Crewel’s underlying theme, like that of the Hunger Games, is taken from Greek mythology. Where Collins used the Theseus story to underpin her novel, Albin’s plot echoes the ancient myth of the Moirai, the three fates who spin the thread of human life and decide when to bring it to an end. Born on the highly regimented world of Arras (think Polonius for a clue to the plot twist), Adelice is chosen to be a Spinster, one of the sequestered female elite who weaves the fabric that holds their world together. Torn from her horrified family, she struggles against the sinister Guild Ambassador Cormac Patton, finding help in unexpected places as she attempts to piece together what is really happening beneath the surface of Arras.
Alongside the inevitable romance, there is a strong feminist strand to the book which will appeal to its target readership. Adelice is a heroine very much in the mould of Katniss Everdeen and although character delineation in the book is totally subservient to the demands of the action, the contrast between her inner vulnerability and tough exterior readily engages the reader’s sympathy.
Ultimately, however, it is the detail of Albin’s invented world and quality of her writing that lift the whole novel well above the pedestrian and comfortably wins it a place in my top five dystopian titles. Crewel is a real pageturner, I read the whole thing in a single sitting and I’ll be waiting impatiently for the next instalment to find out how Albin moves the action on from the inevitable cliffhanger ending.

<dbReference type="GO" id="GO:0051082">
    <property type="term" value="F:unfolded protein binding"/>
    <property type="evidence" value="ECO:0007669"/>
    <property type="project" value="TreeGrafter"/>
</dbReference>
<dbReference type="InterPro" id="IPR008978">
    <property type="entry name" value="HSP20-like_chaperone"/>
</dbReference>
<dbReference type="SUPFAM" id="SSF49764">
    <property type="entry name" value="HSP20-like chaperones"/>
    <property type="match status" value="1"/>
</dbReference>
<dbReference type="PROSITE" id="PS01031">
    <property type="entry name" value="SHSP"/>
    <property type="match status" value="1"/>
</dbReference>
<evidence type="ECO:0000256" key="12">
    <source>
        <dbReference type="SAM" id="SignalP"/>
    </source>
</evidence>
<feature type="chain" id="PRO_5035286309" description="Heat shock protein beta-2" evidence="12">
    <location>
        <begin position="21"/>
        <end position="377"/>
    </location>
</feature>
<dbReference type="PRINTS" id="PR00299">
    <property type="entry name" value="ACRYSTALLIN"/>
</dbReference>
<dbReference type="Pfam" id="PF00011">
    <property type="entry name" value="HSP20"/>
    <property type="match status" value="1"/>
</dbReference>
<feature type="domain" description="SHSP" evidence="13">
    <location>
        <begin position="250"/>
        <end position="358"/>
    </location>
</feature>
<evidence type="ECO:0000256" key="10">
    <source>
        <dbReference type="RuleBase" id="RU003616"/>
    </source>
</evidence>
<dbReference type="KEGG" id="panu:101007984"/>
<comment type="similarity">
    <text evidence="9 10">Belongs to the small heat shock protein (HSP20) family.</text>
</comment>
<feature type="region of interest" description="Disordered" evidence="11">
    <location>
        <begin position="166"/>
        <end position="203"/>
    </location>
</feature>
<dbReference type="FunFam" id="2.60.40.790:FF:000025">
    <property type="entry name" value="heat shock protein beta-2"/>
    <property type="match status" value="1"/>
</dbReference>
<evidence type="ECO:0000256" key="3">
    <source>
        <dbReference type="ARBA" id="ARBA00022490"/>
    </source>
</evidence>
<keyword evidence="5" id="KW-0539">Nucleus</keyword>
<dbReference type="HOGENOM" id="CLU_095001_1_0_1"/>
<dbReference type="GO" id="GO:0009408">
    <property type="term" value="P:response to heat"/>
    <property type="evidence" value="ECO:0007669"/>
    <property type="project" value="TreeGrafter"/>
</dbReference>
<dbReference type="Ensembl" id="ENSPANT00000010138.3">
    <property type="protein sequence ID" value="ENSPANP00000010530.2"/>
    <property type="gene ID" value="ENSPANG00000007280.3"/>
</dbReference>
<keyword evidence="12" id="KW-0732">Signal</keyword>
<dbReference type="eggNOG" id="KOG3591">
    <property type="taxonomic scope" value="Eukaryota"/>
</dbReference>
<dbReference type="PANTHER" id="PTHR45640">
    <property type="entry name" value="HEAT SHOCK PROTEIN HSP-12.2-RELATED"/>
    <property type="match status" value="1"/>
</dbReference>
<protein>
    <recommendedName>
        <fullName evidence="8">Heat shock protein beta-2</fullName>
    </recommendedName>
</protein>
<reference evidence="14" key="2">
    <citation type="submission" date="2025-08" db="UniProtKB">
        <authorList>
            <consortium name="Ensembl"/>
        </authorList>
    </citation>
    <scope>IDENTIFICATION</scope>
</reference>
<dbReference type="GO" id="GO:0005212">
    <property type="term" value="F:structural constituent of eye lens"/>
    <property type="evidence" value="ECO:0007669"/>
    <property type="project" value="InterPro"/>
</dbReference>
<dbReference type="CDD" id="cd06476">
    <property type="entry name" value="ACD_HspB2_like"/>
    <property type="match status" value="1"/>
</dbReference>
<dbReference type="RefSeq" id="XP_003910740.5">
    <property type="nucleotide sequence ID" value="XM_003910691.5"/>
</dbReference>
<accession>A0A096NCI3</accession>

It started out as a list of YA books on my PGCE course wiki last year. A few people thought it was useful, so I decided to retrieve it and maybe post it online somewhere as a resource for other teachers. Then I started categorising. Historical books needed a seperate page. What about recent titles? Wouldn’t some links be good?
Now I’ve got a website. I didn’t quite plan that. I published it online last week and some helpful people on Mumsnet and the TES forums critiqued it a bit for me. There is still lots to do on it, but I’m hoping it will evolve into a useful reference point for English teachers looking for YA fiction resources. There is so much to do when you are teaching that keeping up with new fiction often slips way down the list, but I know from experience how being able to share pupil’s enthusiasms for the books they are reading can transform your relationship. When a child comes up to me and says ‘Miss, I really enjoyed that book you told me about’ that makes my day.
Not long before I decided to build the website, I was in a secondhand bookshop in Barnstaple, poking around in odd volumes of forgotten 19th century fiction to see if I could find an Anthony Trollope I hadn’t read yet. I like them for train journeys – there’s nothing like knowing you have 600 pages of 7pt type on onionskin paper in your pocket in case of unexpected delays. Especially on the Barnstaple to Exeter line where sheep on the track can hold you up for ages. Anyway, I didn’t find any Trollope that day, but I did find The Wide Wide World – a sentimental epic that sold more copies in its day than any other American novel bar Uncle Tom’s Cabin. I had to buy it. It was pretty much unreadable, but that’s not the point. Owning it was a link with my favourite literary heroine from childhood, Jo March, who I remember crying over it in Aunt March’s house in Little Women. So when I found the Wide Wide World domain name was available, I snapped it up. Because for teenagers that is what fiction is, a way into the wide wide world outside their own experience. Books are ‘magic casements, opening on the foam of perilous seas, in faery lands forlorn’. As an English teacher, my job is to point the way to those windows.